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Figure 4-11 Two common microscope condensers. The Abbe condenser contains two achromatic doublet lenses and gives very good performance for dry lenses of low to medium power. The achromatic-aplanatic condenser is useful for lenses with NA 0.5, and is essential for oil immersion lenses with high numerical apertures. For low NA performance, the top element of this condenser can be removed. This condenser focuses light in a flat focal plane and is highly corrected for the significant lens aberrations.
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divestiture of AT&T in 1984 in order to allow broad industry participation in the development of standards and to plan the development of standards going forward to meet industry needs. Traditional cellular standards were being developed in the Telecommunications Industry Association, a manufacturers trade association. This group was responsible for all cellular and mobile radio standards development in North America.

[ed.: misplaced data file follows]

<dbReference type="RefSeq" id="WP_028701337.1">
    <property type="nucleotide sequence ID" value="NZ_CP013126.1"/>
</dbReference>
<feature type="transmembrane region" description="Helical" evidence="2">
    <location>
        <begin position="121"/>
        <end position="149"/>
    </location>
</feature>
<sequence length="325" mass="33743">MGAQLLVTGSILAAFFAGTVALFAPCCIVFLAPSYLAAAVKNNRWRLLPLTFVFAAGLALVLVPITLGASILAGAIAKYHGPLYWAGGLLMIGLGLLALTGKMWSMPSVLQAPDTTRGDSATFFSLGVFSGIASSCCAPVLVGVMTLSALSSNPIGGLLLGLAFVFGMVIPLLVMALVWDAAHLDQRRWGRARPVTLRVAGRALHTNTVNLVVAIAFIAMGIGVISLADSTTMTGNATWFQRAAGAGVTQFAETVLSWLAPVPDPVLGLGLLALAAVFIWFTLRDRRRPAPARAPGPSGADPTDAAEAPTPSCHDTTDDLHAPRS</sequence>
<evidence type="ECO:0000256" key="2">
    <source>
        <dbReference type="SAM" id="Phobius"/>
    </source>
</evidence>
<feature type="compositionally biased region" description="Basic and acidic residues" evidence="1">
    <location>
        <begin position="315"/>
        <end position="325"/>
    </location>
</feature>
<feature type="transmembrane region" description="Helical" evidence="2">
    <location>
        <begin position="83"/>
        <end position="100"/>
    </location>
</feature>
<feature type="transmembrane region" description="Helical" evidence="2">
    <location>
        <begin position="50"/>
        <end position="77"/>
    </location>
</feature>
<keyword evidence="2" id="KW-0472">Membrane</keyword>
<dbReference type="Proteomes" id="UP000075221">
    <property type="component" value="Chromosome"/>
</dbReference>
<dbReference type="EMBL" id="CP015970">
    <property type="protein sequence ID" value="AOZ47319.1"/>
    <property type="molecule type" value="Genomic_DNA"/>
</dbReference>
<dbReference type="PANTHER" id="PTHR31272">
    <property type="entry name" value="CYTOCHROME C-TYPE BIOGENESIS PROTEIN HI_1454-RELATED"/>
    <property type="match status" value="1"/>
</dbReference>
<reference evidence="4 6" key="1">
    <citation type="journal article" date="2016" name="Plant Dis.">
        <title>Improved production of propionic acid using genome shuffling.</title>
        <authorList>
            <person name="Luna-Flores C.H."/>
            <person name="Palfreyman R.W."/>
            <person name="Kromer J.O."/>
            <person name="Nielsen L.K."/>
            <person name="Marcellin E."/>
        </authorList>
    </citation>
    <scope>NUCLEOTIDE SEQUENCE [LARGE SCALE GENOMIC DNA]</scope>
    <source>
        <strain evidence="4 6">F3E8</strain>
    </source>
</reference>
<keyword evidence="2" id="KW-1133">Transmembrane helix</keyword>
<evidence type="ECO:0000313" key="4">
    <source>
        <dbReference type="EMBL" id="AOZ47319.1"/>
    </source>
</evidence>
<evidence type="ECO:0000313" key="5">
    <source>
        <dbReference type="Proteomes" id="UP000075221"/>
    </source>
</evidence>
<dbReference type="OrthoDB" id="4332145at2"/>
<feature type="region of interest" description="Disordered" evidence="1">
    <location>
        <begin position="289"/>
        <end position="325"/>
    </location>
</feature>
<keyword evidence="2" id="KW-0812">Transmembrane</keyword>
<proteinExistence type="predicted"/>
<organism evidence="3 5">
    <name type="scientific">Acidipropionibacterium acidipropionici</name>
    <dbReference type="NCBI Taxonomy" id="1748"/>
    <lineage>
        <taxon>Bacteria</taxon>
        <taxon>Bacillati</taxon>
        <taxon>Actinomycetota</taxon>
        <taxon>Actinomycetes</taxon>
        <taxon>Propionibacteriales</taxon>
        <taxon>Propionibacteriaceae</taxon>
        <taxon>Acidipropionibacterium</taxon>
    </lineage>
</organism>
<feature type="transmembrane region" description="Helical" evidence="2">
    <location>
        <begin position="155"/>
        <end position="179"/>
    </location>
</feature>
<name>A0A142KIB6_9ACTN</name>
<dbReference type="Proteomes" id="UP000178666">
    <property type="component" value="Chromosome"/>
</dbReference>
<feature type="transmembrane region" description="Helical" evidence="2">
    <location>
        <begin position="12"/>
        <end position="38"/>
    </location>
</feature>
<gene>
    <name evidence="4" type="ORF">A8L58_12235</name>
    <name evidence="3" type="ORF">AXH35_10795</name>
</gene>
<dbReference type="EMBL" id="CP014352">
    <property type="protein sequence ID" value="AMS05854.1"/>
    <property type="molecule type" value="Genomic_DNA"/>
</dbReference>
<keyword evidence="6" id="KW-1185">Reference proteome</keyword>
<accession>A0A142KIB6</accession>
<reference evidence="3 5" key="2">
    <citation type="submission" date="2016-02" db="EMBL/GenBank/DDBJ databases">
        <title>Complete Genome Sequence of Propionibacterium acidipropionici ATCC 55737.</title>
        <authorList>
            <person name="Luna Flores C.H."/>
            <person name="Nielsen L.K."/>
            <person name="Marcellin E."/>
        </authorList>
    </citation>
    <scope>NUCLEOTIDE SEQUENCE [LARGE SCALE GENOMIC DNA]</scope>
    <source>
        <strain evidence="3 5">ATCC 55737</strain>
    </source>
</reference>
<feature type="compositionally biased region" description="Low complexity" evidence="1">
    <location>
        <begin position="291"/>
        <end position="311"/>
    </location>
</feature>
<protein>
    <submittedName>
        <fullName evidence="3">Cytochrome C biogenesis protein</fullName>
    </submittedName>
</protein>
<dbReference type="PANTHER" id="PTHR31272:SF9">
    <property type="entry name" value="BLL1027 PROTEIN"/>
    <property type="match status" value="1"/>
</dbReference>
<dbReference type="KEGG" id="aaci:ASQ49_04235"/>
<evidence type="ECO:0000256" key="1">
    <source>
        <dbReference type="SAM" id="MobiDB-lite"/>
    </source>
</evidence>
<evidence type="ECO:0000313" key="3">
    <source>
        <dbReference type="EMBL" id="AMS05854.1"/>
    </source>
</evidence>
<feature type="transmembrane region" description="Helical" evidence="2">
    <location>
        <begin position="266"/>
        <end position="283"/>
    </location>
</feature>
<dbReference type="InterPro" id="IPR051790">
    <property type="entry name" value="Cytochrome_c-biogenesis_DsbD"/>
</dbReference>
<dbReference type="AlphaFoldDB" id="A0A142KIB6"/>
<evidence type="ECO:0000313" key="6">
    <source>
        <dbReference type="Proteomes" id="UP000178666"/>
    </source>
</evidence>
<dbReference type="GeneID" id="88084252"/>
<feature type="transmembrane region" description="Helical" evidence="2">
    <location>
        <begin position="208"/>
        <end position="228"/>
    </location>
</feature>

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WHAT S A NEO-BEDOUIN Going Bedouin refers to companies and employees who leave traditional office buildings to work out of caf s. The neo-Bedouin or digital Bedouin only needs a laptop and an Internet connection to get work done. See Greg Olsen s blog post Going Bedouin at 2006/02/going_bedouin.html.
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and plant carbon gain (Mooney and Gulmon, 1982; Proctor et al., 1982; Chapin et al., 1987; Morrison and Reekie, 1995), thereby affecting plant growth, reproduction, and survivorship (Bassman et al., 1982; Heinrichs, 1988; Quesada et al., 1995). Thus, high levels of beetle herbivory near Albuquerque, possibly re ecting both reduced river ow and increased ozone levels in the urban area, may further contribute to the decline of this species (Eichhorst, 1999).